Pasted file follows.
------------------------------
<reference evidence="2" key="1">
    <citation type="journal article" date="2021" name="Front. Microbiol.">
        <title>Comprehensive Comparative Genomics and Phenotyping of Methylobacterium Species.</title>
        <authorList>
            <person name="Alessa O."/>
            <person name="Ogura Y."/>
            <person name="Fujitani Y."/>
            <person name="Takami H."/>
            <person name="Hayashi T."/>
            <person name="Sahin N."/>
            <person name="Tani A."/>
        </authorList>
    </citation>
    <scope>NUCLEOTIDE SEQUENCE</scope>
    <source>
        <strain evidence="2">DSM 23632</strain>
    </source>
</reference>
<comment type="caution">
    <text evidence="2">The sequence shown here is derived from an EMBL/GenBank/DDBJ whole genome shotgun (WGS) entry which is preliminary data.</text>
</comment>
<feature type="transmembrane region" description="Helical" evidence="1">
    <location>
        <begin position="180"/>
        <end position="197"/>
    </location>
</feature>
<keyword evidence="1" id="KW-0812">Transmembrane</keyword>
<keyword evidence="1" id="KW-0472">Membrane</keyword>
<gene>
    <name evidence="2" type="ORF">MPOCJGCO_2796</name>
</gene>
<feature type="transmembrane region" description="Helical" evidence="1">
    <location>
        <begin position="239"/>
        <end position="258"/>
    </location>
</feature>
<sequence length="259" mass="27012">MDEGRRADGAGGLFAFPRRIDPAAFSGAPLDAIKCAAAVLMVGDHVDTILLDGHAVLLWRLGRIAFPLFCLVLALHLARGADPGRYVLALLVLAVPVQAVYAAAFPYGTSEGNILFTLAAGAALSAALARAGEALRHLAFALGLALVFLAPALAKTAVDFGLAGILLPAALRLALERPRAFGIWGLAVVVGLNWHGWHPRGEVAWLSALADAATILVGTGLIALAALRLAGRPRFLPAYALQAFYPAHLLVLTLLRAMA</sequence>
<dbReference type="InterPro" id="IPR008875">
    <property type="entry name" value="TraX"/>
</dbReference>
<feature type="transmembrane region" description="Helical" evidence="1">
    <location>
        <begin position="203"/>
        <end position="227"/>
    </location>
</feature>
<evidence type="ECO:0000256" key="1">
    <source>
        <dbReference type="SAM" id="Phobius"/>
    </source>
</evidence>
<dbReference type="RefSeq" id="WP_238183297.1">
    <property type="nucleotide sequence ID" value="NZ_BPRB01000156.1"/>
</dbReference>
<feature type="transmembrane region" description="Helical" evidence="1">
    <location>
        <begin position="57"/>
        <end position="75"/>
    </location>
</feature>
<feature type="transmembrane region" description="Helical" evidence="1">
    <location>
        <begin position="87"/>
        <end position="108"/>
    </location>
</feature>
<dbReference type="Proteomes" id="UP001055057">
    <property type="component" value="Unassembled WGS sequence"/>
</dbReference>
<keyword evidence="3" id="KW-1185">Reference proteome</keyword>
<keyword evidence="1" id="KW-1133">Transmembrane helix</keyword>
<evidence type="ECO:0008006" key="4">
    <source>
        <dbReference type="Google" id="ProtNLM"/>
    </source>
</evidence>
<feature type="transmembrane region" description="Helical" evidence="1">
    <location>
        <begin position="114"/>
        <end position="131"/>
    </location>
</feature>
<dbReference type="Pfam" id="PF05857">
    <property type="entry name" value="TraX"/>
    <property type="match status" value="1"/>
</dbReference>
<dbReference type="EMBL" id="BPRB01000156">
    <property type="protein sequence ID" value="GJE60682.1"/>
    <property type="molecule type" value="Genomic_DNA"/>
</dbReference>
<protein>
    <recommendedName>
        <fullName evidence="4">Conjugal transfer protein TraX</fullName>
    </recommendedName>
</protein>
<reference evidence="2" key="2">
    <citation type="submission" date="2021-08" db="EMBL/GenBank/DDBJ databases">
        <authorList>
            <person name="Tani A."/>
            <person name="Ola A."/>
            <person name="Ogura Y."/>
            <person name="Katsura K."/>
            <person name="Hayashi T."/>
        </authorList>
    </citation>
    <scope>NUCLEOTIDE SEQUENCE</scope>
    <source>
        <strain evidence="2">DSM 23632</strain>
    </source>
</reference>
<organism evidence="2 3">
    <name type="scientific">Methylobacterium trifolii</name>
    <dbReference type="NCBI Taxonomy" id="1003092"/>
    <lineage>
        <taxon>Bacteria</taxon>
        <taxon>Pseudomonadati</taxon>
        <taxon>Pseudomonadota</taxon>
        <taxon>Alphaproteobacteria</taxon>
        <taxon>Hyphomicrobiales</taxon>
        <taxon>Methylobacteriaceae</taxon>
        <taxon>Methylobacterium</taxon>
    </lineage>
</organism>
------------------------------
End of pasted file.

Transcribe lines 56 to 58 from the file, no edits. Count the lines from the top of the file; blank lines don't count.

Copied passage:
</dbReference>
<feature type="transmembrane region" description="Helical" evidence="1">
    <location>